As for me, I have a bucket full of regrets and if-only’s. I try not to play those games, but sometimes they taunt me like a school yard bully.

I think often of my mom, who was a fun-loving, happy-go-lucky person who worked hard and had hundreds of friends. Her funeral was SRO, unusual for a 92 year old woman, the room (and hall and lobby) filled with a crowd of mourners much younger than she. They were people a generation and sometimes two behind her on whom she’d had a profound impact. She was young at heart and in thought, influencing lives of all ages.

I was lucky enough to spend every Saturday evening with mom during the last year of her life. We’d eat, watch TV, play games, laugh, pray, and make plans for the future. One Saturday we found ourselves talking theology. She was in her “Genesis Phase,” digging deep into the first few chapters of the Bible for several months straight. Somehow we got onto the subject of living life without regrets (probably talking about Eve).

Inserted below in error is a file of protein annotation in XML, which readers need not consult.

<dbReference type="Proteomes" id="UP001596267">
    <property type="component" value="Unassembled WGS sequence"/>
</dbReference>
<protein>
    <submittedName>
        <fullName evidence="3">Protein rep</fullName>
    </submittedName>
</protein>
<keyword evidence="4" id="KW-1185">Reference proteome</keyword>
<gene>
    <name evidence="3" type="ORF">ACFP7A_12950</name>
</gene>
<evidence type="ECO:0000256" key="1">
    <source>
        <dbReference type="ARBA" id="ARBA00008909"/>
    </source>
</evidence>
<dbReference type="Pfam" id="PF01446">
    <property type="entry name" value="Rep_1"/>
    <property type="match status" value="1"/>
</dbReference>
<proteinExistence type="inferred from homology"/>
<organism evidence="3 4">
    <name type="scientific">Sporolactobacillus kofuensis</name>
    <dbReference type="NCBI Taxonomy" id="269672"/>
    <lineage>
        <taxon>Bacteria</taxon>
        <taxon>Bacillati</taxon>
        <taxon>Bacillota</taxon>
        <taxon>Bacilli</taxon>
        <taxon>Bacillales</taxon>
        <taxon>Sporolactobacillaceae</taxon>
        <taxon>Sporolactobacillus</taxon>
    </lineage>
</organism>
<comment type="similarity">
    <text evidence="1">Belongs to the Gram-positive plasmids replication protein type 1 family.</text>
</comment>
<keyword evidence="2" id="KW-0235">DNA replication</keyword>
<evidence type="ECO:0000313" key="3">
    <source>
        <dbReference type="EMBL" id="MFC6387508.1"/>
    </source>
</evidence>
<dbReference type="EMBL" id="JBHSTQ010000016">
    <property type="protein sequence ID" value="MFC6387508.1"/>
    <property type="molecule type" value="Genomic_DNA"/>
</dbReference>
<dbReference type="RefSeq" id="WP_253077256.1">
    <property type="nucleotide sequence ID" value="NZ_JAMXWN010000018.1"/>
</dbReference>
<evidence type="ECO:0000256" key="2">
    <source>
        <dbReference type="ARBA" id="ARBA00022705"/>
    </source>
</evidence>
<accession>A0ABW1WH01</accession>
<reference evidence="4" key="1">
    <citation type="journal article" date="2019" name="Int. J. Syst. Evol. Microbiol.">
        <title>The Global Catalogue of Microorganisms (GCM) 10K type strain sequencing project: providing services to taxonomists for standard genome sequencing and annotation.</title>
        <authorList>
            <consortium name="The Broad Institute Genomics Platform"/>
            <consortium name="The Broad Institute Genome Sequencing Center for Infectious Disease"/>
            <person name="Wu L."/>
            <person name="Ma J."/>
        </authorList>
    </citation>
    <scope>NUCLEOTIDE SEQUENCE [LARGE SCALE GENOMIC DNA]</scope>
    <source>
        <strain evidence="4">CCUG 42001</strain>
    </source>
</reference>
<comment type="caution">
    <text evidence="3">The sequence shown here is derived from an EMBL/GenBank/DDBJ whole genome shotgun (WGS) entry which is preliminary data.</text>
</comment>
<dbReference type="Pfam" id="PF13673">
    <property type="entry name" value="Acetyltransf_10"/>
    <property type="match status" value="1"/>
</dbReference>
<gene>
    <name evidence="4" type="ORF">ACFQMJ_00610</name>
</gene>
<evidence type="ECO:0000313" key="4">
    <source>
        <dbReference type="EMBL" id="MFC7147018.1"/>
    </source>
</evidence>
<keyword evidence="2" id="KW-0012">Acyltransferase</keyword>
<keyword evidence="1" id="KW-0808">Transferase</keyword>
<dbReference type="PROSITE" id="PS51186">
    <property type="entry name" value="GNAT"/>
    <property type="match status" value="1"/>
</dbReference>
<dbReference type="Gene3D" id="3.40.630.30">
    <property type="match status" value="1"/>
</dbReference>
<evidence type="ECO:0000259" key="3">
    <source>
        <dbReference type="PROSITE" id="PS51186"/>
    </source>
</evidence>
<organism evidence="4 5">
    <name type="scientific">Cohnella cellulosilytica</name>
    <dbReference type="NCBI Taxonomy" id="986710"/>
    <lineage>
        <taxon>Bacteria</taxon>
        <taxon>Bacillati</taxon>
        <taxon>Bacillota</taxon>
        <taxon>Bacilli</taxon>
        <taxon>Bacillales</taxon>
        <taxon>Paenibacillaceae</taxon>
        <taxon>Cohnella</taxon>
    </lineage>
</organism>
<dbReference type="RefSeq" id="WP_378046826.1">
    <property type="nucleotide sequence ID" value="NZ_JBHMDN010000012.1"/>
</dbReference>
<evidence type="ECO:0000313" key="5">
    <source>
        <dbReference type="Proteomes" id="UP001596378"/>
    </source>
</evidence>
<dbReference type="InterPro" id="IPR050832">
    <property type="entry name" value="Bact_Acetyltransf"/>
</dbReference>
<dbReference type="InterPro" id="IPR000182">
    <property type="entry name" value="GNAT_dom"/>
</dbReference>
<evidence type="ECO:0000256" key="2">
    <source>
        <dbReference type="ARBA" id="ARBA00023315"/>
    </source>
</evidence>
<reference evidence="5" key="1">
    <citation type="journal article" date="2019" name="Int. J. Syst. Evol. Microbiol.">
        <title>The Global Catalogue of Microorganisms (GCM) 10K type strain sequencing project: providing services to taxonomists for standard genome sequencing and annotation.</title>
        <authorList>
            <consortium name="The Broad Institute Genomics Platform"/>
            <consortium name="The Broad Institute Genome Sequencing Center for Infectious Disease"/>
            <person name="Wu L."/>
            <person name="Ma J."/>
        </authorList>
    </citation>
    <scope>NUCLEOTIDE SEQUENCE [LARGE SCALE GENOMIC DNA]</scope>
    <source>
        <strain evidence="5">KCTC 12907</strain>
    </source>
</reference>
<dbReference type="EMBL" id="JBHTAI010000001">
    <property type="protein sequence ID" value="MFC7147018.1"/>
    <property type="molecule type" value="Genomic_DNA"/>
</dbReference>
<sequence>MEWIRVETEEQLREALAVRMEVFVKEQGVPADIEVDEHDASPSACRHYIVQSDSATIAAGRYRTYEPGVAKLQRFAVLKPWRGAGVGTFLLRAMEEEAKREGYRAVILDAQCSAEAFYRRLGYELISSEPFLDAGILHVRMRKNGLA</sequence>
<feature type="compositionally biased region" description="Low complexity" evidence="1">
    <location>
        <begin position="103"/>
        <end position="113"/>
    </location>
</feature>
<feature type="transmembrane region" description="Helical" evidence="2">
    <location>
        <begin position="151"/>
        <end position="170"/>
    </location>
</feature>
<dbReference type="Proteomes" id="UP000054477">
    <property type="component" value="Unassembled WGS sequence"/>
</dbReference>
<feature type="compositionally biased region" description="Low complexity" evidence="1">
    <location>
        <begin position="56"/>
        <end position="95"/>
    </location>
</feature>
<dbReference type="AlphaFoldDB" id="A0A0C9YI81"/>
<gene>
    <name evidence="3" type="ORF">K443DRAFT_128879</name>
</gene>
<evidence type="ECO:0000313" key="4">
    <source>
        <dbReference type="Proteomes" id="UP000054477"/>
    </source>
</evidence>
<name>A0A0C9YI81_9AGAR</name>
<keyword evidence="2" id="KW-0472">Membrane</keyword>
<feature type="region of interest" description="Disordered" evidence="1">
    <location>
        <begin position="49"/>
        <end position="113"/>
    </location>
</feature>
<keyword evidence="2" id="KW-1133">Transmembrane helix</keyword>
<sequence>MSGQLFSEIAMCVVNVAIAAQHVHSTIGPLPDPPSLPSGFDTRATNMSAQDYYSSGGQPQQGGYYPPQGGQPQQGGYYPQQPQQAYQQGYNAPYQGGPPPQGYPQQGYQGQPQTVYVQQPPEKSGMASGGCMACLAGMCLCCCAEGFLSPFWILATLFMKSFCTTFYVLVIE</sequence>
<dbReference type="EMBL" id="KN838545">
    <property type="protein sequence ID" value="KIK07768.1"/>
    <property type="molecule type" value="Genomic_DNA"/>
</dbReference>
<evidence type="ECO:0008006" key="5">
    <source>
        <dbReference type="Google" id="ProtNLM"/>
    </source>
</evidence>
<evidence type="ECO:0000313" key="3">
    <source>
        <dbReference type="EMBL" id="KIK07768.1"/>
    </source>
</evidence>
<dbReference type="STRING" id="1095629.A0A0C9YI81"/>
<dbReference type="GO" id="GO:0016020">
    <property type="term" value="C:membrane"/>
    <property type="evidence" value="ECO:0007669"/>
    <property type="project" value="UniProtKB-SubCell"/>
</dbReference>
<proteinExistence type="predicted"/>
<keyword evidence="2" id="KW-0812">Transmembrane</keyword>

I asked mom, “How about you? Do you have any regrets?” This woman had won awards, taught the Bible, led committees, entertained thousands, evangelized neighborhoods, tended to the elderly, babysat unnumbered children, made friends in high places and lived life to the fullest.

She didn’t answer my question right away but seemed lost in thought. Finally she responded. “My whole life is one big regret.”

I couldn’t believe my ears, this coming from a woman who was the role model for hundreds. “What?” I said. “You’re kidding!”